|The Talk of the Town|
|Directed by||Allen Holubar|
|Written by||Allen Holubar (screenplay)|
Harold Vickers (novelette)
|Cinematography||Fred LeRoy Granville|
|Distributed by||Universal Pictures|
|6 reels (one hour)|
|Language||Silent (English intertitles)|
The Talk of the Town is a 1918 American silent comedy film directed by Allen Holubar and featuring Lon Chaney, William Stowell and Dorothy Phillips. The screenplay was written by Allen Holubar, based on the novelette "Discipline of Genevra" by Harold Vickers. Talk of the Town is considered a lost film.
By the time this film was released, Chaney had already quit working for Universal Pictures over a salary dispute, and was preparing to appear in the Paramount Pictures western Riddle Gawne.
Genevra French (Phillips) has been raised strictly by her father Major French, without knowledge of worldly affairs. Using ideas she finds in a book "How to Attract the Opposite Sex", Genevra convinces a family friend, Lawrence Tabor (Stowell), to marry her and then later tells him that she has married him only so that she may be free of her prison-like upbringing and get a taste of Life. Lawrence is saddened that his wife doesn't love him deeply, but since he loves her, he continues on with their loveless marriage.
She becomes attracted to a worthless playboy named Jack Lanchome (Lon Chaney) and asks her husband to introduce him to her. Lawrence refuses to introduce his wife to such a ne'er-do-well, but Lanchome secretly invites Genevra to have dinner with him alone in a seedy cafe. After they eat, Lanchome locks the door and attempts to rape her, but her husband arrives just in time to save her from the scoundrel's amorous advances. Genevra is impressed by her husband's courage and suddenly she realizes that she really does love him. She begs her husband to take her home and swears she will be a good wife from now on, and never disobey him again.
The following day, Lawrence meets Lanchome in his office and attempts to pay him for the act he put on to scare Genevra straight, but Lanchome refuses the check and says "That was the first nice thing I've done for anyone in a long time. I can't accept payment." Buoyed by his good feelings about himself, Lanchome later joins the Army and goes overseas to fight in the war. Genevra never learns that the entire "attempted rape" scene at the cafe was just a set-up designed to scare her straight.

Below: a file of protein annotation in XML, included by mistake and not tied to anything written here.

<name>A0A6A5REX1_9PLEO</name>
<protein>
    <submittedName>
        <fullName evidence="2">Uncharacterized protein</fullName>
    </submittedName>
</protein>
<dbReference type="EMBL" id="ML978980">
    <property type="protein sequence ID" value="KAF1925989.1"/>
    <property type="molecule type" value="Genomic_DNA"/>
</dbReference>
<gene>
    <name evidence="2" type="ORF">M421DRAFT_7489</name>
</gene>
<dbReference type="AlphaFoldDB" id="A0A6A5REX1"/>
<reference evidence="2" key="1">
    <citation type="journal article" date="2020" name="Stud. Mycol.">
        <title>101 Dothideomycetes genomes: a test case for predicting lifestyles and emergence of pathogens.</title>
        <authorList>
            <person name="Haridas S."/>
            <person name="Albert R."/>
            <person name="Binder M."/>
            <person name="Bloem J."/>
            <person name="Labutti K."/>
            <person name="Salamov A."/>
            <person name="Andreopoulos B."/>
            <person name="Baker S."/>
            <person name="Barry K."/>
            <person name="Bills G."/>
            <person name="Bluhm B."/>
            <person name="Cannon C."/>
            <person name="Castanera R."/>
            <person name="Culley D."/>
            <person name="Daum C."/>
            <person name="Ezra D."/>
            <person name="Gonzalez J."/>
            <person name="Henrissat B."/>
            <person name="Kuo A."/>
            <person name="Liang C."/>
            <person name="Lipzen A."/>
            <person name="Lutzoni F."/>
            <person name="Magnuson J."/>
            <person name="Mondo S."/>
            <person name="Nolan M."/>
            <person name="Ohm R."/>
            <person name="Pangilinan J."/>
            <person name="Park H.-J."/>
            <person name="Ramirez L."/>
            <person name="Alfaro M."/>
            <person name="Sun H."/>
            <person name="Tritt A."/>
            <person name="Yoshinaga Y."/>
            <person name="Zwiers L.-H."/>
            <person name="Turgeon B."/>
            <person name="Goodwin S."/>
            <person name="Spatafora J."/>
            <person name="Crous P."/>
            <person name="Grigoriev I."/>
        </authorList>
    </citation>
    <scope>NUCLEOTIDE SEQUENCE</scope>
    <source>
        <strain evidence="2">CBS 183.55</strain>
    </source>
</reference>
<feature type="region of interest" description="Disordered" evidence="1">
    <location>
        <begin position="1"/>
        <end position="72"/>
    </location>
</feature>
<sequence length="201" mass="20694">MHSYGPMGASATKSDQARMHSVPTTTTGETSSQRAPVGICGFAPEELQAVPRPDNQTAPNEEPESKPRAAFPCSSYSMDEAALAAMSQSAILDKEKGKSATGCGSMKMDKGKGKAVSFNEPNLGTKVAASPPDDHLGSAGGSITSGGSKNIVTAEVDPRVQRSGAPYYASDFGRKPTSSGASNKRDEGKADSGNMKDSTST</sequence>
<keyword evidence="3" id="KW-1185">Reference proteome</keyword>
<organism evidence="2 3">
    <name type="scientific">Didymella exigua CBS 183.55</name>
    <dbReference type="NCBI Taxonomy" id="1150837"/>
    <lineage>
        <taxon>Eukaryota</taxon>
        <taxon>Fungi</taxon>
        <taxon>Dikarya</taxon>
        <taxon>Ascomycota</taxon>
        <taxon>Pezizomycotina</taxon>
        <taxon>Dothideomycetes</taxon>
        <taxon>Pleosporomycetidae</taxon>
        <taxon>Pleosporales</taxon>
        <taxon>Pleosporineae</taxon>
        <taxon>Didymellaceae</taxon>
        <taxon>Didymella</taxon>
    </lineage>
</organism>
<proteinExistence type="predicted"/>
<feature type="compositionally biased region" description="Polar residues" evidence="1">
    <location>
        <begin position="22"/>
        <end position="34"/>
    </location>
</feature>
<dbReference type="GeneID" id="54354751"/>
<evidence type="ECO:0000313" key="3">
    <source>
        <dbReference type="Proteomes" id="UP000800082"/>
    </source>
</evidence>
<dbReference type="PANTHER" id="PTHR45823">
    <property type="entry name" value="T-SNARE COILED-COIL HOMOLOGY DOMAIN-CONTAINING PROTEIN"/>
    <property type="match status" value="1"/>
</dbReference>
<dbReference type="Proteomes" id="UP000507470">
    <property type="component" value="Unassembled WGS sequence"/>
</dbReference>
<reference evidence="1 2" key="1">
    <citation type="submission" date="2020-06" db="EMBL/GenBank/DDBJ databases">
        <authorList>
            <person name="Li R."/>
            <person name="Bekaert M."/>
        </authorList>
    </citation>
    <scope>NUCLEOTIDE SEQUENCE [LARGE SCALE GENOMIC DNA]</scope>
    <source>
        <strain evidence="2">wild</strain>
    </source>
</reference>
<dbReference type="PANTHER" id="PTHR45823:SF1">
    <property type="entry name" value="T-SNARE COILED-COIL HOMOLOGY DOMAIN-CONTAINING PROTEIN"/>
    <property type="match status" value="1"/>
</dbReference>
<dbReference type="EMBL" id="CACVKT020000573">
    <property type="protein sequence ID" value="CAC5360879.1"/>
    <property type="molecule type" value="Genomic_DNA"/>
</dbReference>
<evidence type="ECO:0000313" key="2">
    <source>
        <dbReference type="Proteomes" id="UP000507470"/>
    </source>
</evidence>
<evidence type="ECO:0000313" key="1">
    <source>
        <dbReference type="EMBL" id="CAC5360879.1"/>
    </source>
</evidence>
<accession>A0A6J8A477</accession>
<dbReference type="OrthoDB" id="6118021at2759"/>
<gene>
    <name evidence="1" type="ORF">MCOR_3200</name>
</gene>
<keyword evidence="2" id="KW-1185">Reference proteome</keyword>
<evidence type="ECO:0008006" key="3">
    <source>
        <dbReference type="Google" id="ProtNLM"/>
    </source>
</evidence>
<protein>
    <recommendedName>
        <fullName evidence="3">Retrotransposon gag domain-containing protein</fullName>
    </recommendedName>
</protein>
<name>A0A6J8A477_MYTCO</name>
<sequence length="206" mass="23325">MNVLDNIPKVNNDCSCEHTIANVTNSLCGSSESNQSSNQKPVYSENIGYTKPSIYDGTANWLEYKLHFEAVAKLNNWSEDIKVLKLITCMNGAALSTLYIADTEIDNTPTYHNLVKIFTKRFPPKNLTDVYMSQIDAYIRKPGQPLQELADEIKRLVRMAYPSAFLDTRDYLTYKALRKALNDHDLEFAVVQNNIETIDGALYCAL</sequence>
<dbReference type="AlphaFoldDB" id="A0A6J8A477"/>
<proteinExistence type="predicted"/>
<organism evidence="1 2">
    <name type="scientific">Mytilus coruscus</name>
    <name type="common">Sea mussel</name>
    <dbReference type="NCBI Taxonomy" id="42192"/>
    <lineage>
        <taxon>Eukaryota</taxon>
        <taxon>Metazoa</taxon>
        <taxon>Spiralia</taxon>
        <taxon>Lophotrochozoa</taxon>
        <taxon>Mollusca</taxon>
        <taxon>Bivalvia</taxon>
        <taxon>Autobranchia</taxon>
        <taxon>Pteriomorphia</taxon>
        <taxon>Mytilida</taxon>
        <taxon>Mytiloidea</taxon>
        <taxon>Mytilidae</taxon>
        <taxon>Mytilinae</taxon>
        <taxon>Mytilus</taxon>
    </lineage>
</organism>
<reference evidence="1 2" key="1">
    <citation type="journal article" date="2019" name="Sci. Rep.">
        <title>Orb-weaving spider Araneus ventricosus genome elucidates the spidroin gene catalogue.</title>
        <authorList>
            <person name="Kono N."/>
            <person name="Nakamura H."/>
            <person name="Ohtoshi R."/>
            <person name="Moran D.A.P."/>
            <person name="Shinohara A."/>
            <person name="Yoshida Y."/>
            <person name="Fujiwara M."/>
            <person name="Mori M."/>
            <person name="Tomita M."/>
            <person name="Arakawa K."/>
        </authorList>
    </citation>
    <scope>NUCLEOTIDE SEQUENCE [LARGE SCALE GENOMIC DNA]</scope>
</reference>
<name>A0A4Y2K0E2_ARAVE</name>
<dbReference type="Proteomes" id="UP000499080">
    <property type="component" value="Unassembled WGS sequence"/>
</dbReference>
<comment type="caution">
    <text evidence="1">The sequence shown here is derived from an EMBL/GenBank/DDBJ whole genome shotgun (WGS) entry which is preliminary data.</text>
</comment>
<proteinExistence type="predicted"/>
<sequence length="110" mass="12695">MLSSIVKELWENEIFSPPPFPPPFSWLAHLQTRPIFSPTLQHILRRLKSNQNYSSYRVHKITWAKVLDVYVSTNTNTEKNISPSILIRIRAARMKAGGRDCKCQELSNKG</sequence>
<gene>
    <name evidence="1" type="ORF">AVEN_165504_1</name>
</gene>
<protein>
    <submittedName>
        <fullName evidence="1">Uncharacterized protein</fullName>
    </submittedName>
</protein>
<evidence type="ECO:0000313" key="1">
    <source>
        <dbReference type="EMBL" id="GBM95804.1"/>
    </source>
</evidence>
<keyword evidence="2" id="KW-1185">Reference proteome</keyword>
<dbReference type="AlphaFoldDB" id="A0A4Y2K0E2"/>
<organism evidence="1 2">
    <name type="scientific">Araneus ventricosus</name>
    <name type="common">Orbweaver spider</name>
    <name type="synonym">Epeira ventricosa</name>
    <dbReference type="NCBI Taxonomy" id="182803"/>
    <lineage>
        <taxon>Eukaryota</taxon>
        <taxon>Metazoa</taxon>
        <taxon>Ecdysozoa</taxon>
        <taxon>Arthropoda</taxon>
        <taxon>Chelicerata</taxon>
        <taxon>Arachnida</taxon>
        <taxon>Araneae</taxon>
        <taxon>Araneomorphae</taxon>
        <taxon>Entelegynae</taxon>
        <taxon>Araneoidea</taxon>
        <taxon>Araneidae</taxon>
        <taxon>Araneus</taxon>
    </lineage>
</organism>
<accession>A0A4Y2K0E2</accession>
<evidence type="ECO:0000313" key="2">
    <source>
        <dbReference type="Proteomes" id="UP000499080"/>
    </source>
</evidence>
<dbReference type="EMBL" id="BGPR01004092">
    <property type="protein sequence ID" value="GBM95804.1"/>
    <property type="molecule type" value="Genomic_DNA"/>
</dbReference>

- Dorothy Phillips as Genevra French
- William Stowell as Lawrence Tabor
- Lon Chaney as Jack Lanchome (Langhorne in some sources)
- George Fawcett as Major French
- Clarissa Selwynne as Aunt Harriet
- Gloria Joy as Genevra at age 5
- Charles Hill Mailes
- ZaSu Pitts
- Katharine Griffith
- William Burgess
- W. H. Bainbridge
- George Lewis
- Norman Kerry
"This is going to register with a bang with most folks. It gets nearly naughty several times, and some incidents have been rather broadly dealt with."---Wid's Film Daily
"People like happy pictures these days, especially productions in which there is interest along with the happiness. A good line to use in your advertising is "It is a happy picture." ---Motion Picture News
"There is a strong vein of humor through the whole picture, otherwise it would be hopelessly uninteresting...The photography is sharp and clear and the settings are in keeping with the story." ---Variety
Like many American films of the time, The Talk of the Town was subject to cuts by city and state film censorship boards. For example, the Chicago Board of Censors required a cut, in Reel 2, of four intertitles "Perhaps we should tell Genevra everything", "Genevra will learn of life when she marries", "And instead of a beautiful thing, nature becomes a hideous, alluring mystery", and "I never pretended to be a saint — you knew what it meant to play with me", first two kissing scenes before young woman locks herself in room, and first two scenes of woman struggling in man's arms in second room.
- "Progressive Silent Film List: The Talk of the Town". silentera.com. Retrieved June 26, 2008.
- "Reviews: The Talk of the Town". Exhibitors Herald. New York City: Exhibitors Herald Company. 7 (14): 25. September 28, 1918.
- Blake, Michael F. (1998). "The Films of Lon Chaney". Vestal Press Inc. Page 88. ISBN 1-879511-26-6.
- Mirsalis, Jon C. "The Talk of the Town". Lonchaney.org. Retrieved March 14, 2021.
- "Official Cut-Outs by the Chicago Board of Censors". Exhibitors Herald. 7 (17): 43. October 19, 1918.